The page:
|Over the years, a few questions have arisen about certain scenes in the Jurassic Park films that seemingly contradict reality or continuity. These are called "flubs," scenes in which something occurs that is without warrant or reason, or is contradictory to common knowledge. A lot of debate exists about certain scenes and exactly how much of a "flub" they are. Because of this debate, JPL has put together a new way of approaching these scenes called "Fact or Flub?"
One of the
controversies over Jurassic Park's ending is the "Flying into the
Sunset" scene. As poetic a finale as there can be, this scene has
been a bit of a headache.
we must understand exactly where the helipad is.As you can see, the
Helipad is in the southern area of the island (the Helipad icon is highlighted
taking a flight route from there, the helicopter seemingly flew out
to the coast as looking through the windows behind Grant, the mountains
of the island are still visible, but looking from his point of view,
the ocean and pelicans are visible.
following the coast, the helicopter then flies off into the sunset,
seemingly inconspicuous. The problem lies with the fact that Isla Nublar
is West of Costa Rica and that if they wanted to go to the mainland,
flying West-off into the sunset-they would be flying the wrong way.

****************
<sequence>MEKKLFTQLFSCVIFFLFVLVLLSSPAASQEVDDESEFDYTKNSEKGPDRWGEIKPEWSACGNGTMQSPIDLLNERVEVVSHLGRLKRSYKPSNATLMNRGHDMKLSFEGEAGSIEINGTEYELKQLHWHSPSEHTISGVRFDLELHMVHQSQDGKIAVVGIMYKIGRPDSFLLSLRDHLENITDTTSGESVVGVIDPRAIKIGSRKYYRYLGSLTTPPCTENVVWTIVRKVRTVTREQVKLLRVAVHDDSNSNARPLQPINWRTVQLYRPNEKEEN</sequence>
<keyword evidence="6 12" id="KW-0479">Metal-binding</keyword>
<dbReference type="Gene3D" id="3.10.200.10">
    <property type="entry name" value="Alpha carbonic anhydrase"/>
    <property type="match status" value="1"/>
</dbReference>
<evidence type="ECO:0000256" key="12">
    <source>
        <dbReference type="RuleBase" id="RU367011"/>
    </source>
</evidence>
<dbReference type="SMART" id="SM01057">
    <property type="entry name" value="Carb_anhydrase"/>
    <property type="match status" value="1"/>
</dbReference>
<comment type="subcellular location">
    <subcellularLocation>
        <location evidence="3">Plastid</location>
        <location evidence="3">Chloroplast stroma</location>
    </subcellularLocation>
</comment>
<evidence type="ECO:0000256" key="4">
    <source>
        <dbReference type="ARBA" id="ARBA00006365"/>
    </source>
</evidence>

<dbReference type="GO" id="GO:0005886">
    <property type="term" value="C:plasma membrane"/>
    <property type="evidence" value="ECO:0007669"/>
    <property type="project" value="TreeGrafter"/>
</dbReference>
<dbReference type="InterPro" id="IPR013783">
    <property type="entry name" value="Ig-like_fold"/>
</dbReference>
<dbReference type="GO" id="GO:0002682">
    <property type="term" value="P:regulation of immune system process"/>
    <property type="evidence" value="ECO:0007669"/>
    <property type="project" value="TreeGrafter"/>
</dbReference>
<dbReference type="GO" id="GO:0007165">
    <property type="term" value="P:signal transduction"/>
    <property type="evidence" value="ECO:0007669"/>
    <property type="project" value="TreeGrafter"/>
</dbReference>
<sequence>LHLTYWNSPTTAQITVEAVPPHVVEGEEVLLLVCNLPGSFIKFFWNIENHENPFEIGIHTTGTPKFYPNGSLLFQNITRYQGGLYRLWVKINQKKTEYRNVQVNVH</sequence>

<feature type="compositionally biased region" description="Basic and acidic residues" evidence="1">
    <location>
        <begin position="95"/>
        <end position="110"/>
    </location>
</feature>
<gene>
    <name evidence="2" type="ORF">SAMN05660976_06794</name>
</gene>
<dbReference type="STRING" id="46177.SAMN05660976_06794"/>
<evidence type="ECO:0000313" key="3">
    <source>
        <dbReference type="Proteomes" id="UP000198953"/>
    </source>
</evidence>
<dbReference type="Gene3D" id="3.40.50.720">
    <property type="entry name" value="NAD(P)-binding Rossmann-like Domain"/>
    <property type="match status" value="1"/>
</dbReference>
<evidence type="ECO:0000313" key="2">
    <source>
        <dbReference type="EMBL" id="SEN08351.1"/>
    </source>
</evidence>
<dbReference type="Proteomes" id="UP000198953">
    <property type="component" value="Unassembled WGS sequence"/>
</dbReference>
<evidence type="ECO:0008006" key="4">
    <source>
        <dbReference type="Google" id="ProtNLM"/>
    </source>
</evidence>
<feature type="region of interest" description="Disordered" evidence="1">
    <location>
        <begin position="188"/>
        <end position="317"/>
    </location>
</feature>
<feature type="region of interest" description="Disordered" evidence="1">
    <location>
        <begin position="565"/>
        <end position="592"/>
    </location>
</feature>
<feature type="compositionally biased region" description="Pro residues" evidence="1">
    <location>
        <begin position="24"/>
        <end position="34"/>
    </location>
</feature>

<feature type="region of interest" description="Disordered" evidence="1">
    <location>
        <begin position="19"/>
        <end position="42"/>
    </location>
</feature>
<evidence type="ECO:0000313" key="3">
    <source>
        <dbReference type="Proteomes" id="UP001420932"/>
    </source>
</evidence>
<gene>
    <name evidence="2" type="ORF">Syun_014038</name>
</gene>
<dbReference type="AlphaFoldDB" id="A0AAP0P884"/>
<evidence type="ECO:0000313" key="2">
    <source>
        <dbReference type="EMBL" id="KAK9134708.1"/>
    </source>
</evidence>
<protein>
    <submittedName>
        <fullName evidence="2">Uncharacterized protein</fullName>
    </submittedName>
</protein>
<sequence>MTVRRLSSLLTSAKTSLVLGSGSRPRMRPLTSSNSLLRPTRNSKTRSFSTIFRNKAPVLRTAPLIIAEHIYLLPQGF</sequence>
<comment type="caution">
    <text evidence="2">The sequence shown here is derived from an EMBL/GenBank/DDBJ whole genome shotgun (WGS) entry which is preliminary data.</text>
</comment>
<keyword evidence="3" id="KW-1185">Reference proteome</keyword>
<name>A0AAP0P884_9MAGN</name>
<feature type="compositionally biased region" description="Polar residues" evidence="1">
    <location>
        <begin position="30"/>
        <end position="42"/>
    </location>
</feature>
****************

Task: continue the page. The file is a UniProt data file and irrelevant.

This is to help us orientate our directions on the map: Thinking
back to the night before, one must remember that Isla Nublar was just
hit with a tropical storm. Muldoon says in the film "The National
Weather Service is tracking a tropical storm about 75 miles west of
us." The storm came in from the south West. Watching the computer
screens latter, we see that the storm is a little bit south of the island,
but is heading for the island still. Unlike the unnamed storm that almost
hit Nublar before, this one did not turn south and continued right across
Nublar, heading North-North East.
The exit out of the island would be to the island's east. Keep in mind the survivors of the Nublar Incident in fact very well could have had an early start to the day and the time to walk to Visitor's Center was less than a day's walk according to Dr. Grant. Being the children and Grant would cover a lot of ground the night before from the Tyrannosaur attack, with having to sleep in the Brachiosaurus Paddock. The point in which Dr. Grant and the kids stopped would approximately be less than halfway the length to the Visitor's Center.
The other matter is that the path the Helicopter takes on the exit, due to the passings of time, could have been against an early noon sun (approximately 11:30/12:00) to the east. A lot of people presumably go with sunset as that's what is attributed in most films in a picturesque ending. This is where people wrongly pull the notion of this being a flub from to begin with!
Given the amount of time the survivors had to accomplish things from sunrise (atypically 6 AM) to late-midday (Noon) we think this is the most likely passing of time. All
in all, it seems at first to be a big flub, but in reality, would make
more sense than anything else.
Another matter pointed out is in the book, the team is rescued by the Costa
Rican Air Force, which firebombs the island. Afterward the survivors are kept under lock and key in Costa Rica. In the film,
as no such air force exists (and in real life too), the group is simply airlifted back directly to Costa Rica to go back to points unknown while Ian Malcolm stays behind in a Costa Rican hospital where Sarah Harding eventually comes and visits him.